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Index: O

oblique text: 5.4.1. Fonts with Style
octothorpe (#) preceding ID selectors: 2.3.2. ID Selectors
offsets (see side-offset properties)
Opera
CSS implementation in: 1.3.2. Implementations
padding and: 7.5.4. Padding: Known Issues
padding values, negative: 7.5. Padding
operating system, colors and: 10.5.2. Colors
order sorting: 2.8. The Cascade
ordered lists: 7.7.1. Types of Lists
7.7.2. List Item Images
origin image: 6.2.3.3. Length values
origin sorting: 2.8. The Cascade
origins: 2.8. The Cascade
orphans property: 10.8.1. Paged Media
outline properties: 10.5.3. Outlines
overflow: 9.1.4. Content Overflow and Clipping
overflow-clip property: 9.1.4.2. Overflow clipping
overflow clipping: 9.1.4.2. Overflow clipping
overflow property: 9.1.4.1. Overflow
overlapping
elements, altering: 9.5. Stacking Positioned Elements
floated elements, preventing: 8.3.1. Floating: The Details
margins (see collapsing margins)
text, preventing: 8.4.3. Managing the Line Height of Inline Elements
overlining: 4.1.6. Text Decoration
overriding previously declared values: 11.1.3. Case 3: Putting a Magazine Article Online


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Library Navigation Links border-style: none none solid;border-color: gray;}

Neither is really convenient, given all the typing involved.Fortunately, a better solution is available:

H1 {border-bottom: thick solid gray;}

This will apply the values to the bottom border alone, as shown inFigure 7-45, leaving the others to their defaults.Since the default border style is none, no bordersappear on the other three sides of the element.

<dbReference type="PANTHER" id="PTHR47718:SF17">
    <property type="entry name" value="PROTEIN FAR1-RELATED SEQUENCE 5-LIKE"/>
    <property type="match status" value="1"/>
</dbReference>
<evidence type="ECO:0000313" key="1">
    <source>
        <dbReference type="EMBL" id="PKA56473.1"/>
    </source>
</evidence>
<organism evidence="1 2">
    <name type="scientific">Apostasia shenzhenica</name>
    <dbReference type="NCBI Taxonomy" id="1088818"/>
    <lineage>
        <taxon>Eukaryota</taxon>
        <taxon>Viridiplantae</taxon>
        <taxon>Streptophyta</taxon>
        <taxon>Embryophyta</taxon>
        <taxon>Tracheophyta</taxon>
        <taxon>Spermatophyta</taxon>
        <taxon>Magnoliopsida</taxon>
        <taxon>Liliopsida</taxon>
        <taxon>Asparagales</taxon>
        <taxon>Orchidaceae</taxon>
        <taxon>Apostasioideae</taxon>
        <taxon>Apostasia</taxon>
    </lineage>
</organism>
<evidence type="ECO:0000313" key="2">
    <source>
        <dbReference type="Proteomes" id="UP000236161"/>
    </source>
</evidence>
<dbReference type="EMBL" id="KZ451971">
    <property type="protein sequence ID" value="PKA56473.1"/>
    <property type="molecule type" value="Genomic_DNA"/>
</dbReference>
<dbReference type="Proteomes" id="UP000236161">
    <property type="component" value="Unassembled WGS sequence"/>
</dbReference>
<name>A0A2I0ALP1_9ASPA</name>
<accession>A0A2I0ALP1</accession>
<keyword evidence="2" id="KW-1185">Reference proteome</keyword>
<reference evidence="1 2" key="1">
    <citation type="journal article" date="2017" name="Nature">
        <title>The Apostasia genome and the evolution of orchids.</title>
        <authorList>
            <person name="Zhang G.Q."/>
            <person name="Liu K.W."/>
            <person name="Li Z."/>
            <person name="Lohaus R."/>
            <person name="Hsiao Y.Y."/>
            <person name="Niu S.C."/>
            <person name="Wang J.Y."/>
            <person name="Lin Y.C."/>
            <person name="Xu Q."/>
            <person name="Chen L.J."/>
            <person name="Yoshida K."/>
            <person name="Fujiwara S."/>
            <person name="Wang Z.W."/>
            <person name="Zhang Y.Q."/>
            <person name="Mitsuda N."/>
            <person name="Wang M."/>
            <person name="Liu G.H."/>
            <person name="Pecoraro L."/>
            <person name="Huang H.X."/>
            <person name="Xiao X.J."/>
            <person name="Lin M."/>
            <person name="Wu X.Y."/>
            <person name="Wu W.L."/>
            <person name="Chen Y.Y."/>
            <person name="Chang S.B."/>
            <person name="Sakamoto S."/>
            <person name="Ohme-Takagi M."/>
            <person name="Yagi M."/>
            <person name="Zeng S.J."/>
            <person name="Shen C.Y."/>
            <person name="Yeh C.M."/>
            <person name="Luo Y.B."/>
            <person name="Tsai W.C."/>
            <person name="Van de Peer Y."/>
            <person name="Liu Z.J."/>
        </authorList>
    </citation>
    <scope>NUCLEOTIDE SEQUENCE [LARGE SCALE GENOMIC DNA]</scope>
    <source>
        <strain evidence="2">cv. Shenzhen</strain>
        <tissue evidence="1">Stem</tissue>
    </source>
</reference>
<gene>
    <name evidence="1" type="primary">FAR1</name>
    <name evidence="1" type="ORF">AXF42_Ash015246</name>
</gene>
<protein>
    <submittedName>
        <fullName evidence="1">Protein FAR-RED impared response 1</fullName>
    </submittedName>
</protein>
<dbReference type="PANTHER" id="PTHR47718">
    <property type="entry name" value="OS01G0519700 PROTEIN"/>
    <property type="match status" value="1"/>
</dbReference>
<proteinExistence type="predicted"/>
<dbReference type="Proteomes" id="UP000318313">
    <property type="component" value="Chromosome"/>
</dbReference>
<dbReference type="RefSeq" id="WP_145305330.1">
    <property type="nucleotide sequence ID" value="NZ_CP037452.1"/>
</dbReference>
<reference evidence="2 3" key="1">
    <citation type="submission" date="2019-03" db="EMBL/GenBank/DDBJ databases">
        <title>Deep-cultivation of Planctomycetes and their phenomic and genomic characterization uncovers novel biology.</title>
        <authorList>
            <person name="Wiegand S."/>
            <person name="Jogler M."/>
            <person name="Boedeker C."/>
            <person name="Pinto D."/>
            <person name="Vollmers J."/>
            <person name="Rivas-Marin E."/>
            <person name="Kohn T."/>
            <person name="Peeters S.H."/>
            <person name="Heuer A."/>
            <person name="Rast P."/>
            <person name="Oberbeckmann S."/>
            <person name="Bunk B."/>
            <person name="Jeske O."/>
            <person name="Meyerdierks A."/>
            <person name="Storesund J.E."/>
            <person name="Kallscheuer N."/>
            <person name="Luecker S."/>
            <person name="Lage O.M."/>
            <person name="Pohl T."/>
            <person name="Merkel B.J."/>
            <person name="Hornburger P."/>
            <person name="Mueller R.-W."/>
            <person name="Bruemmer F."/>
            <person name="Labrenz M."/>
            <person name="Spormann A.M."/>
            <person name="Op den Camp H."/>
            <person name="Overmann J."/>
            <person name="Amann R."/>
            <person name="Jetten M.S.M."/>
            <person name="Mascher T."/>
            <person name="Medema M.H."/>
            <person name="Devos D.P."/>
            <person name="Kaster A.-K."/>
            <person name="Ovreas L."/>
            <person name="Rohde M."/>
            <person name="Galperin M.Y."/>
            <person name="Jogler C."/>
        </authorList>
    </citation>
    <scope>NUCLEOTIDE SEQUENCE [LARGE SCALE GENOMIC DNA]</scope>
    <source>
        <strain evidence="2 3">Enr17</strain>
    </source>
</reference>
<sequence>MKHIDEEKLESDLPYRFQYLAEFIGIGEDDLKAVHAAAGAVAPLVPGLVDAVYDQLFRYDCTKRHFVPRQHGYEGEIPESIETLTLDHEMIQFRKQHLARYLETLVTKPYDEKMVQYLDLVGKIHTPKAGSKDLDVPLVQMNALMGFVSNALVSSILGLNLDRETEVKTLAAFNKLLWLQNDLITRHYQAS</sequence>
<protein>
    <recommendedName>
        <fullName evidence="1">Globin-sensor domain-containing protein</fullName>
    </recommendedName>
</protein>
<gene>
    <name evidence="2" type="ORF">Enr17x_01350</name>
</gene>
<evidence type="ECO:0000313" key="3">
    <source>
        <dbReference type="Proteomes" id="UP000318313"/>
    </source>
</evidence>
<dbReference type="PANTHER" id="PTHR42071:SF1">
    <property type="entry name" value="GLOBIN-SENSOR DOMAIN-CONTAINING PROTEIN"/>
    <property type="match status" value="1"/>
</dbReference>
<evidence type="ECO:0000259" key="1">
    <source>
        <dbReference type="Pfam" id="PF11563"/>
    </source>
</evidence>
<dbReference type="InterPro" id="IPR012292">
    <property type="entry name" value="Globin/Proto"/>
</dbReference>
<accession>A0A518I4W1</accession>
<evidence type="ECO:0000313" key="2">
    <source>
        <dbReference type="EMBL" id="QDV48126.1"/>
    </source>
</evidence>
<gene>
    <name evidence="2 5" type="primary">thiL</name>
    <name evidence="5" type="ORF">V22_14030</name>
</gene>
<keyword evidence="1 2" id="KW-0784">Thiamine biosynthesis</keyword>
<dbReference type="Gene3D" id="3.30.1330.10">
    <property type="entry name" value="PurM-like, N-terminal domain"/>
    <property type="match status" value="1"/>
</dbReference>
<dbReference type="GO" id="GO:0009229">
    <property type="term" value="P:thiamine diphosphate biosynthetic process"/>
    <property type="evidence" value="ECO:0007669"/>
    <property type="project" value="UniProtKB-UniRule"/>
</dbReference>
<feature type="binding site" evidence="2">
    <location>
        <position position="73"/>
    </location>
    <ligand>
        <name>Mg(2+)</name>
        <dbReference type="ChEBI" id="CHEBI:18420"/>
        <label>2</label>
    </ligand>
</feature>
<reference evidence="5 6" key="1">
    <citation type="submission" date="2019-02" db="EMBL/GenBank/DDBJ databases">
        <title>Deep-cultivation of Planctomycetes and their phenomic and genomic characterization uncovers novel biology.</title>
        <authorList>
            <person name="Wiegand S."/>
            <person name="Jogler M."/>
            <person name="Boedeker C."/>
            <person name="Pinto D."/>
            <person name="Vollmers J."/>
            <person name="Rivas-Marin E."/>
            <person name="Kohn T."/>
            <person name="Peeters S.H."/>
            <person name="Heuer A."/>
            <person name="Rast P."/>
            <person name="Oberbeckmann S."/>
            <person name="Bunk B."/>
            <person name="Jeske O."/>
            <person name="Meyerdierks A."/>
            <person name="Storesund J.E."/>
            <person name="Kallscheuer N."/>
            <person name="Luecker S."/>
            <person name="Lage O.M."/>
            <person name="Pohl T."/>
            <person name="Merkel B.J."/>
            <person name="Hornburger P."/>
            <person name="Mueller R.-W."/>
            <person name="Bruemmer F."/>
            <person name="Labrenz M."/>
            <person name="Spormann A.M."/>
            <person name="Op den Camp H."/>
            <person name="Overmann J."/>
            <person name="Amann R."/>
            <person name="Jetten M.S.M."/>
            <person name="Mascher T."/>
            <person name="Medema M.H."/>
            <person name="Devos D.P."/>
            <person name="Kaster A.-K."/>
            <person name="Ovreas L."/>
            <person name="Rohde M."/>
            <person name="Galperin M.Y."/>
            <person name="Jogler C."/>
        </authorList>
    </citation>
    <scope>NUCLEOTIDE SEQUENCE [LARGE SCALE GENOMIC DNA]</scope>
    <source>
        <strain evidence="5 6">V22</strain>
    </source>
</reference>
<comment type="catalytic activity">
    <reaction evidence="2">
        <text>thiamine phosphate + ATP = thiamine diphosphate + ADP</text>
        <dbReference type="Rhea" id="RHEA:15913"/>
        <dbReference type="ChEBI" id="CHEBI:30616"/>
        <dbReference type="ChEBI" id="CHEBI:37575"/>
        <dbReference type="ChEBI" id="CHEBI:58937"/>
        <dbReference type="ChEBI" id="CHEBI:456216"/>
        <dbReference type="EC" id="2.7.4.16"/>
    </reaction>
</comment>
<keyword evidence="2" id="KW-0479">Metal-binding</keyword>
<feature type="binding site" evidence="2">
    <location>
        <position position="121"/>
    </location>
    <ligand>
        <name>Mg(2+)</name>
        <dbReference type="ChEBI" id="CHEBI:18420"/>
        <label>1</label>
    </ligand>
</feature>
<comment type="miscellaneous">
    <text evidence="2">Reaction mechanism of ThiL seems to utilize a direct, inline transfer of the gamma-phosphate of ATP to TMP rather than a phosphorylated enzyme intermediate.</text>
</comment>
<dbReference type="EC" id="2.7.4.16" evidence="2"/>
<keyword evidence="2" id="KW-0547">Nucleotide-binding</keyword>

Copyright © 2002 O'Reilly & Associates, Inc. All Rights Reserved.

<P>This paragraph contains <SUB>subscripted</SUB> text.</P>
Figure 4-32

Figure 4-32. Subscript alignment

Of course, you could make the text smaller by using font-size, but you have to do it yourself.

super acts in a fashion similar to sub, but in this case, the element's baseline (or bottom of a replaced element) is raised with respect to the parent's baseline. Again, the distance the text will be raised is dependent on the user agent, and there is no implied change

Then there is the question of what happens to elements that flow past a floated element but have visible backgrounds. Let's take the preceding example and change it so that the second H3 element has a visible background and border, as has been done in Figure 7-69.

Figure 7-69

Figure 7-69. More floating images and element backgrounds

Yes, the figure is correct: the content of the H3 flows past the image, and the background "slides under" the image, so to speak. This is, in its way, no different than thesidebarwith current options, and the record display itself -- it'sstructured around a table, with each area being enclosed in a tablecell. In addition, there is a fourth table cell between the sidebarand the main part of the page, in order to create some blank space.There are also a lot of FONT tags and a few tablesimbedded within the main table that determines the page'slayout. The skeleton of the page is expressed as a table, with aborder and cell padding added to make the structure more clear:

{clear: left;}. This can be translated as "make sure that the left side of an H2 is clear of floating images" and is a replacement for the HTML construct <BR clear="left">. Figure 7-74 shows the following declaration, which uses clear to prevent H2 elements from flowing past floated elements to the left side:

<P>The image in this paragraph <IMG SRC="test.gif" ALT="test image">will be raised 9px.</P>

The inherited value of line-height is what causesthe image to be raised nine pixels, instead of some other number.Without a value for line-height, it wouldn'tbe possible to perform percentage-value vertical alignments. Theheight of the image itself has no relevance when it comes to verticalalignment: the value of line-height is all thatmatters.